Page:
We arrived back in the U.S. in time for our TSA board of directors’ meeting. Twice a year, in February and July, the board meets for three and a half days to go over the TSA’s business and to plan for the future. Immediately following the close of the TSA board meeting, the Theosophical Order of Service (TOS) board meeting begins. Our TOS-USA president, Nancy Secrest, currently also wears the hat of TOS international secretary. She is a busy lady these days.
At the end of February I attended an art exhibit in Chicago at the Stony Island Art Bank (reviewed in Quest, spring 2016). The show was titled “Intention to Know: The Thought Forms of Annie Besant.” The curator for the show was Carolyn Christov-Bakargiev—the same person who put together last year’s Istanbul Biennial show, “SaltWater,” which also gave prime consideration to the Thought Forms paintings.
In March it was off to Mexico and Argentina. In Mexico I participated in the first North American meeting of the Inter-American Federation. It was held in the small city of Cholula. The city rests in the shadow of the active volcano Popocatépetl. Members came from a number of countries—Mexico, Costa Rica, Brazil, Honduras, Puerto Rico, the U.S., and a couple more that I am forgetting. It was a high-energy meeting, whose theme was “Applying the Principles of the Ageless Wisdom.”
Next stop: Buenos Aires, Argentina—for one day. In Buenos Aires we had not scheduled an official meeting. The local members got together at the building the TS owns just outside of downtown. I had a chance to talk informally with the members. It was an active conversation with plenty of give-and-take. It was also good to see again the group of members who had come to Adyar for this year’s convention.
The next morning we were on the plane, the one flight a day that comes and goes to San Rafael. Back in the 1970s there was a movement in the TS in Argentina to build a Theosophical center—a community. There was a strong group in San Rafael which found and acquired a several acre plot of land in 1980. San Rafael is in a semiarid location, and at the time the property was purchased there was a grand total of three trees on the land. Today there are hundreds. TS member and civil engineer Juan Carlos Palmeri helped design a plan of construction that included five long buildings in the pattern of a star. To date four have been constructed, which include two dormitories, a meeting hall and quiet space, and a building for dining.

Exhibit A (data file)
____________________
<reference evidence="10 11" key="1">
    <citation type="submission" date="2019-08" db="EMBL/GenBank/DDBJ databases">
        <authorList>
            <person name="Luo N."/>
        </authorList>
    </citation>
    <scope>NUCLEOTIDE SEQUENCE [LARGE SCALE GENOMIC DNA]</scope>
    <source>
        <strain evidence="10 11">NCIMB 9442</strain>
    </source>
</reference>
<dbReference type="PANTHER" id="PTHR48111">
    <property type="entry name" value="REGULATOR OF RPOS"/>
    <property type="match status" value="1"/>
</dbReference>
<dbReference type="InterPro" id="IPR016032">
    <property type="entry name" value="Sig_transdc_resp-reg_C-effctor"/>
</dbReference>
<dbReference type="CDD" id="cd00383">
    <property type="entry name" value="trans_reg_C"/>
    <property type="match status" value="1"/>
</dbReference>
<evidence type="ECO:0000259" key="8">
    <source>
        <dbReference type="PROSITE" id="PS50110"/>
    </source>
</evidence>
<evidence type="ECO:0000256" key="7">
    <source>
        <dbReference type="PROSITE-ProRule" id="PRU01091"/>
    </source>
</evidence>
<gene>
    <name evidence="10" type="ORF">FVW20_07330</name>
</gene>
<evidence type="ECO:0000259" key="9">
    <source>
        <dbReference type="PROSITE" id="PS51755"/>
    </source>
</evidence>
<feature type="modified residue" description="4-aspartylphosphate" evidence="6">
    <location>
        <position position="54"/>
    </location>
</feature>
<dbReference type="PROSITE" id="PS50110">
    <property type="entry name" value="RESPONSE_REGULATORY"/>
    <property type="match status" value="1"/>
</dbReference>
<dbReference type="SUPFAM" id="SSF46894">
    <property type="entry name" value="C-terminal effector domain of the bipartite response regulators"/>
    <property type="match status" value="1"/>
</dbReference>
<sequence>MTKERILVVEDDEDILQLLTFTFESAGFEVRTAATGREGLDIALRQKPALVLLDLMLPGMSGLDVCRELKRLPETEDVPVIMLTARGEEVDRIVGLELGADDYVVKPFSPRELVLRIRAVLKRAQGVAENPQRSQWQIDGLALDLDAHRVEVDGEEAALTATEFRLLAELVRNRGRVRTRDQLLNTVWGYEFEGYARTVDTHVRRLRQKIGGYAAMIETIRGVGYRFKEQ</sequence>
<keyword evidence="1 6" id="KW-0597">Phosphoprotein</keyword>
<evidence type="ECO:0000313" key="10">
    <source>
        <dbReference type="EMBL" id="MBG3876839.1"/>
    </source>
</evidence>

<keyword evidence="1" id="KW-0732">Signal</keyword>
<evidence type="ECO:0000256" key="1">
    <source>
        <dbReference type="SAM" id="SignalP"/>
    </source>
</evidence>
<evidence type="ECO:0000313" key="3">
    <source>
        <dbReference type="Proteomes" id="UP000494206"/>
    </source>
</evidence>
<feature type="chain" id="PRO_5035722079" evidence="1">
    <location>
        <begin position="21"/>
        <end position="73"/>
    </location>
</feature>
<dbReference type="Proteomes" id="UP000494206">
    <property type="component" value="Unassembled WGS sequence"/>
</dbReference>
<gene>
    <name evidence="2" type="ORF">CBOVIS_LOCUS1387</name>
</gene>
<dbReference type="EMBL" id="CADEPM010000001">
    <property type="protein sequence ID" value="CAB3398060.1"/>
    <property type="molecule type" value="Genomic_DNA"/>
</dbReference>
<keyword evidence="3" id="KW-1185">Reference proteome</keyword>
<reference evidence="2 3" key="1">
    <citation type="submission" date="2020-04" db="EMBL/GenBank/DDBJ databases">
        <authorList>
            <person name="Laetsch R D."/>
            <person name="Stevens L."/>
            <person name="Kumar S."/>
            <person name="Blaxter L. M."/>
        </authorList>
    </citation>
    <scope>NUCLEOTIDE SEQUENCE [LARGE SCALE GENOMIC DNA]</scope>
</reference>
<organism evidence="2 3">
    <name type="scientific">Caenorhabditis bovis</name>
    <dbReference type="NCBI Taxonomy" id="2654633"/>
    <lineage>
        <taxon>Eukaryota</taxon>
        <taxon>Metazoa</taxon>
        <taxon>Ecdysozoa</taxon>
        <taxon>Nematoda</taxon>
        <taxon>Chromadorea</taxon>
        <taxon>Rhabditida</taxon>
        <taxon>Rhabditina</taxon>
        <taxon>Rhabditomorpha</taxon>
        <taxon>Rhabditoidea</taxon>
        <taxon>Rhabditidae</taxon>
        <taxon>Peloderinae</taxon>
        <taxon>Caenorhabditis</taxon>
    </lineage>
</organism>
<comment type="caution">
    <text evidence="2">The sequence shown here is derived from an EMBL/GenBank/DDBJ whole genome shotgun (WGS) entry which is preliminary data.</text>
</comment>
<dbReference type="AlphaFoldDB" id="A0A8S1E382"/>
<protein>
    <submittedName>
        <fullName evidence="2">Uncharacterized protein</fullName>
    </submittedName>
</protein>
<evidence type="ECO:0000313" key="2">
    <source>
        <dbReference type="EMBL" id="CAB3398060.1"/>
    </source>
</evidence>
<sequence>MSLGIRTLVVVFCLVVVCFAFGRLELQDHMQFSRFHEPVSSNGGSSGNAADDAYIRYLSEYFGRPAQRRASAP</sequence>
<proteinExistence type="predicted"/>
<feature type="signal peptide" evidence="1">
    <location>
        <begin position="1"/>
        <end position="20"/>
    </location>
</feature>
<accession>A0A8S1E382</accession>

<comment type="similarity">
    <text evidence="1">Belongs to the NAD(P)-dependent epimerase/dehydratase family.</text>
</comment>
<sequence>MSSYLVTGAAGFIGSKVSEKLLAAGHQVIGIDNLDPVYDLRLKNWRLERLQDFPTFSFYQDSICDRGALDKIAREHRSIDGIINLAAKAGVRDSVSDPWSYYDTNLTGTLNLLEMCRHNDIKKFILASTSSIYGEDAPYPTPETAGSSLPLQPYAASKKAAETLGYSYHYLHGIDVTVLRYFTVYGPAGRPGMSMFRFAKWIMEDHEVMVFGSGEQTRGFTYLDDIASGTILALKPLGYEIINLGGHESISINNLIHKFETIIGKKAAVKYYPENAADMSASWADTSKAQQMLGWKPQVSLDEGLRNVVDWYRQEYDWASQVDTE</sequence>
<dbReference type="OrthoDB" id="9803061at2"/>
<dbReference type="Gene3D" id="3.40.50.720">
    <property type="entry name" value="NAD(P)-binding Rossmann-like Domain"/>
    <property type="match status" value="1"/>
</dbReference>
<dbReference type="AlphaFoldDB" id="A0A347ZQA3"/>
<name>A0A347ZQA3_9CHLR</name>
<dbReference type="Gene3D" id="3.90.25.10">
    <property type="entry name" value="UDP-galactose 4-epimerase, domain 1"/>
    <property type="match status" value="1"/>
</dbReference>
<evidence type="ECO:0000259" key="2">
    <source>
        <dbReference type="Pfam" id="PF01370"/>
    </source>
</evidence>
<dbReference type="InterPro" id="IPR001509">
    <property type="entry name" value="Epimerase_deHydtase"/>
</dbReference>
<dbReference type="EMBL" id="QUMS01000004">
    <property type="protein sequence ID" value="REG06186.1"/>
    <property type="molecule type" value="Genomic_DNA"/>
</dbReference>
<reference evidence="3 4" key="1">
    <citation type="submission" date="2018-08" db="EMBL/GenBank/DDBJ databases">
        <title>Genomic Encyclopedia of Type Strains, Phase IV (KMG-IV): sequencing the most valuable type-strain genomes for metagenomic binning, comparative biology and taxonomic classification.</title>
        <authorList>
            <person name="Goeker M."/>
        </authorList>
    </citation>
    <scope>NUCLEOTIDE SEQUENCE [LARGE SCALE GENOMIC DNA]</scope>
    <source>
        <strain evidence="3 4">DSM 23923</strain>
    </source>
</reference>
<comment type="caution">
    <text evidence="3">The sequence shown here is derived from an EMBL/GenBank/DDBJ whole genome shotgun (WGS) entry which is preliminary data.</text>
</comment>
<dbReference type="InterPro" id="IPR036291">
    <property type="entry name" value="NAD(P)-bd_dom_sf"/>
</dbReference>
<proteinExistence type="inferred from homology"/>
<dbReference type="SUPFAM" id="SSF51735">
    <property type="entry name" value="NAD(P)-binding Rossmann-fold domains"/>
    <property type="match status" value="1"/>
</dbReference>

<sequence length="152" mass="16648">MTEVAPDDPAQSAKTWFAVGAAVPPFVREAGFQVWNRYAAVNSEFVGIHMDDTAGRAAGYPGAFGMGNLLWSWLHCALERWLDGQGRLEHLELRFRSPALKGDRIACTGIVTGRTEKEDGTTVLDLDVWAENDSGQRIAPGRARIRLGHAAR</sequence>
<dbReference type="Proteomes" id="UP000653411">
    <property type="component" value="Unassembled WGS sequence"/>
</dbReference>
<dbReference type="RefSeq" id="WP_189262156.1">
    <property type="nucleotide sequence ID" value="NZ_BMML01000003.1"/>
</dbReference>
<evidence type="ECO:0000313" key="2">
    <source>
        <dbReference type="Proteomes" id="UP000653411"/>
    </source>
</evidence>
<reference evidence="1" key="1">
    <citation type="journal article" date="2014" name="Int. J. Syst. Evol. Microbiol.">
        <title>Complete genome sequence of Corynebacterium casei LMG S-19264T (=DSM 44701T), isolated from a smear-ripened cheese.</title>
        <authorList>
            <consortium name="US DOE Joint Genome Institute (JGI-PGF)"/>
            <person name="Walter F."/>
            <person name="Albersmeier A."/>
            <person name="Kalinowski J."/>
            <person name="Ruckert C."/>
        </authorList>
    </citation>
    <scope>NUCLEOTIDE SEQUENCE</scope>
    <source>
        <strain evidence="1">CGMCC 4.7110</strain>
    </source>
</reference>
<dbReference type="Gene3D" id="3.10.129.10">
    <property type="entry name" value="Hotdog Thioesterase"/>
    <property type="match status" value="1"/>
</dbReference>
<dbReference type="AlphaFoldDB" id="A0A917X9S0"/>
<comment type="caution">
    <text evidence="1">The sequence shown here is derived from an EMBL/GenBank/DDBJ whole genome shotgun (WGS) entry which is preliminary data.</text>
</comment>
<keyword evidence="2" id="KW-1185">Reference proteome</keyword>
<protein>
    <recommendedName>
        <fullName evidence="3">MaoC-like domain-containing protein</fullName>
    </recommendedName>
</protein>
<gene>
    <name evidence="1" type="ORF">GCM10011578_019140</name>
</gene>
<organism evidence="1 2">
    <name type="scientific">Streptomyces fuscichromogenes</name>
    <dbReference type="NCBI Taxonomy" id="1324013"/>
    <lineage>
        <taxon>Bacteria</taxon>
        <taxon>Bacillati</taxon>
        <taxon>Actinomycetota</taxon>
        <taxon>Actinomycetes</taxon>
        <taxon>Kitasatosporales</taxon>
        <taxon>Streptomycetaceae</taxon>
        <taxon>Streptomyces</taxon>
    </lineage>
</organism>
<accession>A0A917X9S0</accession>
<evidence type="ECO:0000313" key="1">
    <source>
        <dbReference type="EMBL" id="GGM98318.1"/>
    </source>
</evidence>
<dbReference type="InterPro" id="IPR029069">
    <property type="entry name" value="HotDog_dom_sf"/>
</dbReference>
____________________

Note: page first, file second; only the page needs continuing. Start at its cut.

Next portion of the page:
The occasion for our visit was the third annual Luso-Hispanic (Portuguese-Hispanic) meeting. About seventy-five members from countries all over Latin America attended. Actually, I had participated in the first one at the Instituto in Brasília in 2013. The visit began with an interview for the local TV station, then an evening public talk at the local university. The next few days involved meetings of all types—lectures, meetings with heads of sections, one on one meetings, and, of course, some sightseeing.
Back in the U.S., the kids from the Prairie School of DuPage did a follow-up presentation on the health of Perkins Pond on the Olcott property. For those of you who are reading this diary for the first time, or who have a short memory, the Prairie School is an alternative schooling project that began in 2011. When I first came in as TSA president, members of the fledgling school approached me about possibly setting up shop with us. Their nature-based system, the core values of the school, and their educational rigor made the choice something of a no-brainer. Both teachers and kids love and know every inch of our forty-two acre campus. Since coming to Olcott, they had observed that the health of our Perkins Pond was not ideal and had set up a project to test the waters and study it. Last year they gave a presentation setting out some suggestions for remediation. This year they came back with a conclusive follow-up study. Before, they had identified several possible causes for the decline in the pond’s health. This time their year-long study narrowed it down to one cause—geese. It turns out that the lovely and very scenic presence of Canada geese is altering the chemical balance of the pond because of “goose poop.” The solution? Plant tall grasses and other nitrogen-fixing plants around the pond. Geese are wary of tall plants, where they cannot see possible predators like coyotes hiding.
We’ll keep you posted.